Wholemeal Goodness in a Loaf

As you know, I’ve been in a bread-baking mode ever since I got  my bread machine.

Wholemeal bread made with bread machine
Wholemeal bread made with bread machine

I’ve had it for a few months now and I’ve made bread for my aunts and mom who are often surprised that homemade bread tastes rather good and yes, it is possible to make bread at home.
See? That’s one myth de-bunked and thrown out of the window.
After years and years of eating commercial breads, we think making bread is like climbing the Great Wall of China. Possible only for the mad ones. Our breads will never taste like store-bought breads.
Our breads, the homemade kind, will taste even BETTER than store-bought bread. And have less preservatives.
And it tastes gobs better because at least we made it. Artisan bread – though in this case – bread machine bread can also lay its claim to fame as semi-artisan bread.
Actually truthfully, I was pretty unconvinced too about homemade bread. I had the same thoughts as my aunts and mom before I embarked on this bread-making craze. (By the way, if you’re not a fan of loaves and such, how about a cinnamon bread roll recipe? Pretty darn good.)
I always thought it would be hard to replicate commercial bread. I had tried the European types of breads and while I enjoyed a good chew, I am frankly a Malaysian at heart.
I’ve been brought up on soft bread – the softer, the better. Like pillows, you know.
Although European breads are what I go for sometimes, nothing can beat a real pillow-soft bun or bread. Top that with dabs of good butter and my breakfast is all set and done!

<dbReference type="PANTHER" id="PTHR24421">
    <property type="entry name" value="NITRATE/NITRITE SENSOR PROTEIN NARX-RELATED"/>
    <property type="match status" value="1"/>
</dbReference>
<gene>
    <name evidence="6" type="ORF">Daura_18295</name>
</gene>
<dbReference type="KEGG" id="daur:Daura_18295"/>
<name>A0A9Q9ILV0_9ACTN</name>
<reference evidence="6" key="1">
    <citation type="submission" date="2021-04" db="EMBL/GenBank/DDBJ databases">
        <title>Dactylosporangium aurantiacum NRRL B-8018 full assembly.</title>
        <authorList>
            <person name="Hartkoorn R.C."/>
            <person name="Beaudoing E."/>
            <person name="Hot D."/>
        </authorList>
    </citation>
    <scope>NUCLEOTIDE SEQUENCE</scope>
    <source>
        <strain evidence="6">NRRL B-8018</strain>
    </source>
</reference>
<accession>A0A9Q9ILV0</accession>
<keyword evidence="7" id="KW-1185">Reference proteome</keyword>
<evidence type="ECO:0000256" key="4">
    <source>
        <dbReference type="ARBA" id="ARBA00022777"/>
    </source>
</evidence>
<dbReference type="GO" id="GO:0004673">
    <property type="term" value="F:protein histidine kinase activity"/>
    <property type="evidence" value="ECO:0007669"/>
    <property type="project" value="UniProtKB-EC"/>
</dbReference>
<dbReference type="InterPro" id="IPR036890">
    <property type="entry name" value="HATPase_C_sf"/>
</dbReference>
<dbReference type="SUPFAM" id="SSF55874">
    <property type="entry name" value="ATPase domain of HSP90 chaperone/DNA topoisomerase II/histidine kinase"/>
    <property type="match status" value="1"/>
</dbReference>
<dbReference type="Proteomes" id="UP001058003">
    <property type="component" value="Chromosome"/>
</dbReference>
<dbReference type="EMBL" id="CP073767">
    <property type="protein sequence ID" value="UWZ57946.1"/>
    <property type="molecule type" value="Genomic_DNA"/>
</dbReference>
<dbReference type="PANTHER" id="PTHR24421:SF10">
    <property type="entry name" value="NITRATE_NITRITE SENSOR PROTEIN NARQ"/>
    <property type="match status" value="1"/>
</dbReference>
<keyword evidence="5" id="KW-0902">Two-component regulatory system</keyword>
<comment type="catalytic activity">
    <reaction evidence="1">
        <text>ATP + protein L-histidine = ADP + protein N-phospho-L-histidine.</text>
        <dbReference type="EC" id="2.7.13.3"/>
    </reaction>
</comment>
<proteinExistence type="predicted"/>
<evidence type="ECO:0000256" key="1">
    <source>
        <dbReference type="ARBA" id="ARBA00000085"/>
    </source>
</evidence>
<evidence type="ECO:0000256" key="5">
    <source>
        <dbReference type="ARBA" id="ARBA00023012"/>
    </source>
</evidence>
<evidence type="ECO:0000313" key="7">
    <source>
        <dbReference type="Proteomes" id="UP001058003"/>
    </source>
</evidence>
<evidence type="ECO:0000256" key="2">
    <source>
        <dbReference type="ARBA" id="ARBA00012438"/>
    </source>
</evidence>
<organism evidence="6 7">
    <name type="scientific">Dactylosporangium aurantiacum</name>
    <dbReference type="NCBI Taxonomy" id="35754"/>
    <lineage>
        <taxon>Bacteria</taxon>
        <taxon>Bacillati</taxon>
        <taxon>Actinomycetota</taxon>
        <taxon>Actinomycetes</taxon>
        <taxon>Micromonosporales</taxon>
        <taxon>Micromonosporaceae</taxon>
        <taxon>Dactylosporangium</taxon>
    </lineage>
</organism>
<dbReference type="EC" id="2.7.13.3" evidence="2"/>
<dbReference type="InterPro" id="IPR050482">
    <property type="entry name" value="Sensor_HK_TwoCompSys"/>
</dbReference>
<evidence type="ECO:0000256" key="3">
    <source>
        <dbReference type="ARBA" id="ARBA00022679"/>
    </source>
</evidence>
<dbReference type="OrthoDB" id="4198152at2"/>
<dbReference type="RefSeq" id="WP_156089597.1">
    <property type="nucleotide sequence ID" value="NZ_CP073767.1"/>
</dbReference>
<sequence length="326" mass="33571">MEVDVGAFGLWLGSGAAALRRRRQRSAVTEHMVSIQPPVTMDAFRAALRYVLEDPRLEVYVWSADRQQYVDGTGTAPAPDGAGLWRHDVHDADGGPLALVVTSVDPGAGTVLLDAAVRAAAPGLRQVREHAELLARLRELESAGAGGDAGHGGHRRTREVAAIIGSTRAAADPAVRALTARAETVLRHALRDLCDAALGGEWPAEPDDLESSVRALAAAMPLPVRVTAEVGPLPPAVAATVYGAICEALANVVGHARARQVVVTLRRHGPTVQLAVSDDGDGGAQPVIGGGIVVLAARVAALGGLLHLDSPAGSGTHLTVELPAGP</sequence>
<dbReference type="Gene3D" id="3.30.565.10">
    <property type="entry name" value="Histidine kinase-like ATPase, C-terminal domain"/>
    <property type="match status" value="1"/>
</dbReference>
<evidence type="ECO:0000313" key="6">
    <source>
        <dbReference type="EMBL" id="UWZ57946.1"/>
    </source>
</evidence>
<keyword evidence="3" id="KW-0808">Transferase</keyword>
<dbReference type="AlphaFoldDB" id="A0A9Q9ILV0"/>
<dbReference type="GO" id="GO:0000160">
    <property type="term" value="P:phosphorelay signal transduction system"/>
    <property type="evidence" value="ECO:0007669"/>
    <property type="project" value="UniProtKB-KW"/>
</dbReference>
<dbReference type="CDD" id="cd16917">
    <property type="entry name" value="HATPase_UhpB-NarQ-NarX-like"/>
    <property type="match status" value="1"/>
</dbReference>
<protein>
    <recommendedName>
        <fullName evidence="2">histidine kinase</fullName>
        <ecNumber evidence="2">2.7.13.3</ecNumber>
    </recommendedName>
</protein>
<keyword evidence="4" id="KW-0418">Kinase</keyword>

So it was very much a surprise that I managed to make good loaves of bread using my bread machine.
Yummy wholemeal bread sliced
Yummy wholemeal bread, sliced

The thing about commercial bread is its preservatives (yes, mentioning it for a second time!).
I somehow feel that if I could make my own breads, I can at least control a little less preservatives going into my body. I am not a super health freak but I am trying my best not to ingest too much preservatives.
With homemade bread, you can only keep them out on the kitchen counter for 2 days maximum. Otherwise, they will go moldy. I have bought and left commercial bread out for more than 5 days and still they never went moldy!
Actually this recipe preceded the cinnamon roll recipe by a long way. I started experimenting with wholemeal bread before doing all those fancier bread.
So this wholemeal bread is a sure winner – I have not made this the traditional way with lots of kneading and such. I do know that if you have a bread machine, it is easy and though not exactly fast (3 hours is what it needs), you can make start making it early in the morning (say 5am if you have a pre-set timer on the bread machine) and by 8am, you have bread for breakfast! How cool is that!
OK, onwards with the recipe which I’ve tried for a few times now. Like all homemade bread, it tastes great the moment it pops out of the bread machine. Once it cools enough to slice, you can have it with butter.
Then you need to put it into an airtight plastic container (Daiso sells bread containers for RM5 which fits the bread machine loaf just nice) and you can leave it at room temperature for a day at best. You should place the bread into the fridge the next day if you don’t want mold.
The next day, just lightly toast your bread and you will have a nice, crisp toast for breakfast. Or use the leftover bread to make bread pudding. It’s all up to you how you choose to eat or upcycle your bread.